I was also struggling with the sudden loss of my mother a few years earlier and still in the early stages of my grief. I think back on that time and just remember sort of hovering above reality. I had started my indie film, “Ass Backwards,” that would end up going to Sundance but at that time we were frantically raising money to actually finish a mostly finished film.

Q: What was the best part of your day?

A: The best part of my days were drinking coffee in the morning and going for very long walks with my husband. Now that we have two small children, I really miss the leisure of our mornings. Our mornings now start like we are being shot out of a cannon.

Q: What were you hoping to accomplish?

A: I was hoping to book a wonderful starring role in a network show during pilot season! That was the thing I wanted more than anything. At 30, I wasn’t really thinking about kids yet or really much of anything other than eating, living and breathing comedy, and acting.

Q: What were you afraid of?

A: So much! I think I lived in a constant state of fear until about last year. At 30, I was afraid of not fulfilling my potential and of missing out on crucial opportunities. I was afraid that all of my uber-talented friends would skyrocket to huge careers and I would be left with nothing. I was afraid of no one noticing me or seeing me. And I was terrified of any and all auditions.

(Alejandra López)
(Alejandra López)

Samanta Schweblin is the author of “Little Eyes,” “Fever Dream” and “Mouthful of Birds.”

Q: Where were you living and what were you doing for work?

A: I was living in Buenos Aires and I was earning a living with creative writing workshops. I had to do five workshops a week in order to survive financially, which encroached on my own creative writing space quite a bit.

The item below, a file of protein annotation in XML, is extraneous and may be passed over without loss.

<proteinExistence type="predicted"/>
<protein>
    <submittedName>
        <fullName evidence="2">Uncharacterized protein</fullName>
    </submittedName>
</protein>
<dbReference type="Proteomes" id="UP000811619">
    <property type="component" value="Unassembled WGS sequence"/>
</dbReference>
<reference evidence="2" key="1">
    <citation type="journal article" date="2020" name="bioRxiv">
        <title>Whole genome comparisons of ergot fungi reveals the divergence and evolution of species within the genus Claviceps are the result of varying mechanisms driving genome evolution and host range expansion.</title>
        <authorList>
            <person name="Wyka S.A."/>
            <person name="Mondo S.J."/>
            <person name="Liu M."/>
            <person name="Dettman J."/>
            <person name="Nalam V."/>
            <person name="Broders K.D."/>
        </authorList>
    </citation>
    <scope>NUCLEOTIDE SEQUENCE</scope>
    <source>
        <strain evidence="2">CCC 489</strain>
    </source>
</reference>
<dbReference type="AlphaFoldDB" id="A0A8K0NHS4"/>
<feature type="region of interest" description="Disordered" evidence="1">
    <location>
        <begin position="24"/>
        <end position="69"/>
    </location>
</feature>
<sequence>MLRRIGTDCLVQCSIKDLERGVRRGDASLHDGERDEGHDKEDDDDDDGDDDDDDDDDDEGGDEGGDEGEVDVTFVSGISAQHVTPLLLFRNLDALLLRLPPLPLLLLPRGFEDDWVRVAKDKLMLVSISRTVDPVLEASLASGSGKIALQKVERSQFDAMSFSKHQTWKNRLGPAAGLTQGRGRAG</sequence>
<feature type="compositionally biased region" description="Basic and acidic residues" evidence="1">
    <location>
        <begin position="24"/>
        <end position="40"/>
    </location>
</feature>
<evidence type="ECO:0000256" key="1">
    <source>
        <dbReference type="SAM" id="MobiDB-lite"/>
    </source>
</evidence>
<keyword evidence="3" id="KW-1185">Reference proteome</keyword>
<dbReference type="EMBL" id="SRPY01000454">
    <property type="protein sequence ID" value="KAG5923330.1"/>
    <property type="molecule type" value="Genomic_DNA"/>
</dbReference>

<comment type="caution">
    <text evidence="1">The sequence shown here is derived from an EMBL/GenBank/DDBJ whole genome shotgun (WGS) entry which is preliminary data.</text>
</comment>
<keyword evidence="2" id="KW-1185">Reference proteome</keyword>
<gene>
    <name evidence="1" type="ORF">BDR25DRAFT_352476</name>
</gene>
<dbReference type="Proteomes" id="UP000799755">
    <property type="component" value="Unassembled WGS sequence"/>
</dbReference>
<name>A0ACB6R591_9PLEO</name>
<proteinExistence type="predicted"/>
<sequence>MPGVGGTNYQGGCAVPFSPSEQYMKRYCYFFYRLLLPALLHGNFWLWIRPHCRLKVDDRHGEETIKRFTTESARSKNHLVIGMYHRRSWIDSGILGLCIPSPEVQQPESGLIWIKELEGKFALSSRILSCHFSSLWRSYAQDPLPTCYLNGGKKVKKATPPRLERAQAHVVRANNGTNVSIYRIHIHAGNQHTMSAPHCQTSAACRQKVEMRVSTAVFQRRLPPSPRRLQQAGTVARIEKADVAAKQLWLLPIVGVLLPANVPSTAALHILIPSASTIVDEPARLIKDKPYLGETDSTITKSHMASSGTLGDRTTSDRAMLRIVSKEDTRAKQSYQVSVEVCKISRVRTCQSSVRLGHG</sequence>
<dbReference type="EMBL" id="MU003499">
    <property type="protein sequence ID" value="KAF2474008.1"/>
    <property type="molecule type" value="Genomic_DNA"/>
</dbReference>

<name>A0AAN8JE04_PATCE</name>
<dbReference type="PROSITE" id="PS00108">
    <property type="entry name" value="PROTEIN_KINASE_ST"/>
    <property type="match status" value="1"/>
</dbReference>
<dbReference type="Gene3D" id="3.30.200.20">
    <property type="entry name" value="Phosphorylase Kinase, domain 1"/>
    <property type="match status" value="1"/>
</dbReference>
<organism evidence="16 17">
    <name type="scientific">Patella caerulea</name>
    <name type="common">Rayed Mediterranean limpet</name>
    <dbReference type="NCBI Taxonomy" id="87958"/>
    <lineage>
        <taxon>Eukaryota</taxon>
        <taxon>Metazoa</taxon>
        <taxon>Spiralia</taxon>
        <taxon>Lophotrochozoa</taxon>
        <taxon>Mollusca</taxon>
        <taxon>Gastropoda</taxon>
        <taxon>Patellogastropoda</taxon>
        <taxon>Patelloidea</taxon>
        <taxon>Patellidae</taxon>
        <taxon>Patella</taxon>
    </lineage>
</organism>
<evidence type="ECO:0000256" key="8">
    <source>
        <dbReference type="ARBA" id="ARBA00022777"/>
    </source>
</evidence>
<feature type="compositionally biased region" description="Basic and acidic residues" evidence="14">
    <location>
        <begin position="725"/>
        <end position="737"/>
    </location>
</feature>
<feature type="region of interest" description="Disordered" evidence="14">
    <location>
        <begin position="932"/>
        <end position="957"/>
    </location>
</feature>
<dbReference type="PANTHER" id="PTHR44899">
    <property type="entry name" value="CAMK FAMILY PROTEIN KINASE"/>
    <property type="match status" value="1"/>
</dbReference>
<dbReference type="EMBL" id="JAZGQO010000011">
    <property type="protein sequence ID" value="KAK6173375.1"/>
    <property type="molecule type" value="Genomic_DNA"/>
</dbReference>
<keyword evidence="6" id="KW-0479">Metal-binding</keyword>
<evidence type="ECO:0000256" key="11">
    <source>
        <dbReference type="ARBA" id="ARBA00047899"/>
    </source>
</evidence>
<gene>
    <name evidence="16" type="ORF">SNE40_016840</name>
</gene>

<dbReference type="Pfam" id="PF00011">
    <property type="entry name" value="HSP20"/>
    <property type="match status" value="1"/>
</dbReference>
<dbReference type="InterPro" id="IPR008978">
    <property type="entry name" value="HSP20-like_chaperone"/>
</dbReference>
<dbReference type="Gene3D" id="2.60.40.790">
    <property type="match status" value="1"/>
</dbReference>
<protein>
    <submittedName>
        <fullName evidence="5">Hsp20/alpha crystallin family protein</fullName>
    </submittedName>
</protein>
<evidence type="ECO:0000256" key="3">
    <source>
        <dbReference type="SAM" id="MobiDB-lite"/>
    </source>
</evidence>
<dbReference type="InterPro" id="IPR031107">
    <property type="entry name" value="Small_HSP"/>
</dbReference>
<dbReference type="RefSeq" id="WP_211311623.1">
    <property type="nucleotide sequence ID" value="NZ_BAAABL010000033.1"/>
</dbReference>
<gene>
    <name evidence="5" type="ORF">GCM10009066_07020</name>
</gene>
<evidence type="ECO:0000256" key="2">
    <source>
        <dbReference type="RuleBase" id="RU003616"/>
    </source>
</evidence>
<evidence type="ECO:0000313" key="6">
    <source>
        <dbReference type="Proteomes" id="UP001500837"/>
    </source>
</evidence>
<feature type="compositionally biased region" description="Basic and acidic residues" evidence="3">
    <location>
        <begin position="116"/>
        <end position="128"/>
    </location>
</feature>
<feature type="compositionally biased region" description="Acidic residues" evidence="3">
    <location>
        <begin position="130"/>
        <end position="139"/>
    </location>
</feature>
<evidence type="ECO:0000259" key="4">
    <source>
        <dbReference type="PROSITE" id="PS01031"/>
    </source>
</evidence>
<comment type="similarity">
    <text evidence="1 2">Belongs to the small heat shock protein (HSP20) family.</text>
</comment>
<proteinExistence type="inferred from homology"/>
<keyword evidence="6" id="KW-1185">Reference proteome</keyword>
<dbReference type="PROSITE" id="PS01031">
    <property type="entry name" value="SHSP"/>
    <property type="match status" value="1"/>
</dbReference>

Q: What were you struggling with?

A: I was struggling with time, which I used up in the daily effort of working to barely cover the cost of the basic things at home. I was struggling with how expensive it was — and still is — to buy enough free time to write in Argentina.

Q: What was the best part of your day?

A: The afternoons, when I used to go running in Chacabuco Park.

Q: What were you hoping to accomplish?

A: Although it seemed far too ambitious a dream, because I couldn’t do very much about it, I really wanted to travel, to live abroad, to get away from Buenos Aires. Also, I was obsessed with finding a space and a routine that would serve my writing, because I felt that the enthusiasm and ideas melted away during the day too quickly. I could see clearly that, without enough time and without a routine, my strength of purpose was wasted on useless things, instead of focusing on what I wanted to write.

Q: What were you afraid of?

A: To be honest, I was a little scared of other people’s lives. I was surrounded by very fine people, but they had very different lives from the one I wanted, and it oppressed me to think that happiness, or at least the romantic idea that I had about what happiness is, was obviously something that wasn’t intended for me.

(Blaine Davis)
(Blaine Davis)

Young Jean Lee is a playwright and director whose plays include “Straight White Men,” “Untitled Feminist Show” and “The Shipment.”

Q: Where were you living and what were you doing for work?

A: I was living in Brooklyn and preparing to tour my show, “The Shipment,” to the Vienna Festival and the Sydney Opera House. I was living mostly off of grants and commissions.

Q: What were you struggling with?

A: My father had recently passed away after a long battle with cancer.

Q: What was the best part of your day?

A: Doing anything creative.

Q: What were you hoping to accomplish?

A: I was in the very earliest stages of working on my new play, “Straight White Men.”

Q: What were you afraid of?

A: That my mother wasn’t going to be okay after my dad’s passing. Fortunately, eventually she was.